Lockheed making good on international pledge with $800M Australia win
Lockheed Martin has won one of its largest non-U.S. IT contracts now that it has landed a $800 million deal with Australia to support that country’s defense department.
It’s a nice win for Lockheed as the company’s leadership has said on numerous occasions that international markets are a key growth area for the company. [See our Q&A with Lockheed Martin Chairman and CEO Marillyn Hewson.]
Her goal is for Lockheed to reap 20 percent of its revenue from international customers. In 2013, the company pulled in 17 percent of its revenue from international customers.
For the Australian contract, Lockheed Martin and its team competed against IBM. The Australia Defence Department picked Lockheed as the winner in May, but the contract wasn’t signed until this month. Hewlett-Packard was an earlier competitor for the work, according to the Australia Defence Department website.
The Lockheed team will consolidate infrastructure and applications to improve the effectiveness and efficiency of the Australian Defence Department’s data centers.
The contract runs through 2022.
Lockheed Martin’s partners include NEC Australia, ASG, Dell, Deloitte, Canberra Data Centres, Cisco, ISI, NetApp, VMware and EMC.
Lockheed Martin has been laying the groundwork for more business in Australia for several years, including the creation of Lockheed Martin Australia, which represents all of the company’s sectors in the region, including Information Systems and Global Solutions, Mission Systems and Training and Aeronautics.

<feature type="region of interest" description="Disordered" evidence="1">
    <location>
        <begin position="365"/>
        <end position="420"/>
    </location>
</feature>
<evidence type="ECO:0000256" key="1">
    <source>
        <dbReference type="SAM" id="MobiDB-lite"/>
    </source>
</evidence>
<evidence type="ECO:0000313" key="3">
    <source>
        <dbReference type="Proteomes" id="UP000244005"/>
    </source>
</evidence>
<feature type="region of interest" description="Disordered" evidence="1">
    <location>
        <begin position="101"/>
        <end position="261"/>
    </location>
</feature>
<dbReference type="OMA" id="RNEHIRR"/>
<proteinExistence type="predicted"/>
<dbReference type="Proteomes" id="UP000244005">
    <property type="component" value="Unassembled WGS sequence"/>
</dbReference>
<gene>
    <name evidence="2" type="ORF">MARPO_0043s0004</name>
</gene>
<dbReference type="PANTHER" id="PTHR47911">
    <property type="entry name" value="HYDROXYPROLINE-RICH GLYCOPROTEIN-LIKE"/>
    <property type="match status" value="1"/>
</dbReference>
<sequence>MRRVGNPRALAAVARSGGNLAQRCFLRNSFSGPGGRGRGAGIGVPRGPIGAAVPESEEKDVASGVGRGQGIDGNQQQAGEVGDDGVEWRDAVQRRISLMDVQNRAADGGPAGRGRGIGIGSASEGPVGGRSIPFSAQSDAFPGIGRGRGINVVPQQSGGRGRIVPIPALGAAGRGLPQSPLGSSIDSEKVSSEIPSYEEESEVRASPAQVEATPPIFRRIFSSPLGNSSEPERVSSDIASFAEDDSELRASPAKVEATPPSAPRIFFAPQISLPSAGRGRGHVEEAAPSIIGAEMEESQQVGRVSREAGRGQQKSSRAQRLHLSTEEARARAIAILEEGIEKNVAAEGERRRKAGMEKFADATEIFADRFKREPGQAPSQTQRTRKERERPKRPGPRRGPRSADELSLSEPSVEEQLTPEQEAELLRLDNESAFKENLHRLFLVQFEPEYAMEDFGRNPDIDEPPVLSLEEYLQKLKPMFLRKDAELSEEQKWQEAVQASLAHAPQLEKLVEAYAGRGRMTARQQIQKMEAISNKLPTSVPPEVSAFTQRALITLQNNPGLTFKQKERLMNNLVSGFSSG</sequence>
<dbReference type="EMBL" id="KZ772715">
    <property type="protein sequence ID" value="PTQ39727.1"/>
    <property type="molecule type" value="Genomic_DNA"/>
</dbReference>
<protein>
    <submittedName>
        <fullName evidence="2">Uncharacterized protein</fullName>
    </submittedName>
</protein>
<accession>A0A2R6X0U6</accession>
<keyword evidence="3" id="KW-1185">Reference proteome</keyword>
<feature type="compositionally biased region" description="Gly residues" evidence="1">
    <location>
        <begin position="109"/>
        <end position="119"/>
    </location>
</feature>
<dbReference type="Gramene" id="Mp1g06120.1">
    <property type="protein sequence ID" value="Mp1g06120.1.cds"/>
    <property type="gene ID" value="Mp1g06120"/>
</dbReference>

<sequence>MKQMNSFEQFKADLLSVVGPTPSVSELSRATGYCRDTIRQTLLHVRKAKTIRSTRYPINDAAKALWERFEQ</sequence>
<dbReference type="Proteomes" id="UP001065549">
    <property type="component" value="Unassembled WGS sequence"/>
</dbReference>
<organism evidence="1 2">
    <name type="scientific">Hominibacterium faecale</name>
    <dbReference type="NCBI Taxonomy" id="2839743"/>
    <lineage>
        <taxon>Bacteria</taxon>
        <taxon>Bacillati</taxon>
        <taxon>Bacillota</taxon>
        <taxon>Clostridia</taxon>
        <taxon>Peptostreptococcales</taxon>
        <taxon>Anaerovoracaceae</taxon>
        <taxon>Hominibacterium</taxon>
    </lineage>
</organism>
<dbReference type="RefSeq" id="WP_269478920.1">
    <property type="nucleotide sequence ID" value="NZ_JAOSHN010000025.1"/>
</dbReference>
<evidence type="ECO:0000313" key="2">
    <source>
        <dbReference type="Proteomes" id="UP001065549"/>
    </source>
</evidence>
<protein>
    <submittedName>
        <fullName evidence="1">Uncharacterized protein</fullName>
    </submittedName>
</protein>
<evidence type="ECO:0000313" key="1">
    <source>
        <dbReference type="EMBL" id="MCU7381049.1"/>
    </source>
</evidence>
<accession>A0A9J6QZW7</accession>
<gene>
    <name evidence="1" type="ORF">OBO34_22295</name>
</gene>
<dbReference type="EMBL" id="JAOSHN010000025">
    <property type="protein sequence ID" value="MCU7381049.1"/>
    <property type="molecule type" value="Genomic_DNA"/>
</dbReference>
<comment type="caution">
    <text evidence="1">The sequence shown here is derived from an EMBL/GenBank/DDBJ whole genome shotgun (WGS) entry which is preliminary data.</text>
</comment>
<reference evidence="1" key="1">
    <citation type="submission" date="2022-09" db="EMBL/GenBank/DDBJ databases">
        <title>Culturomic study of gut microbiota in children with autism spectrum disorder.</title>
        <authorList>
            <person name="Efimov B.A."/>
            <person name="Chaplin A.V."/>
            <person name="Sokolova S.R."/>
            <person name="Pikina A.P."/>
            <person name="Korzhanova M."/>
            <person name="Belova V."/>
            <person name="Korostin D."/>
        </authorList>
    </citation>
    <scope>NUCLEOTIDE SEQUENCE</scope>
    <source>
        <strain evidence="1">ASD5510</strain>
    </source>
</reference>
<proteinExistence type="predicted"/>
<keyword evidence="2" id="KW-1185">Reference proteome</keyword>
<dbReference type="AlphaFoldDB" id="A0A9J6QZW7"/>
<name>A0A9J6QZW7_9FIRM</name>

Most recently, the company opened what it calls a node of its cybersecurity intelligence center network in Canberra, Australia.
“In Australia, we’re developing an increasingly strong footprint in our information systems business,” said Sondra Barbour, Lockheed executive vice president of IS&GS in a statement. “Not only are we applying extensive experience earned from over 20 years as the U.S. Government’s number one information technology provider, we are also leveraging the outstanding knowledge of our growing team here in Australia to further advance our capabilities across the wider corporation.”
Australia officials described the contract as a partnership. “The project will deliver a smaller number of more reliable and resilient data centres, from within 280 data centres to 11 domestically and three internationally,” said Australia Defence CIO Peter Lawrence in a statement.
Posted by Nick Wakeman on Sep 12, 2014 at 9:49 AM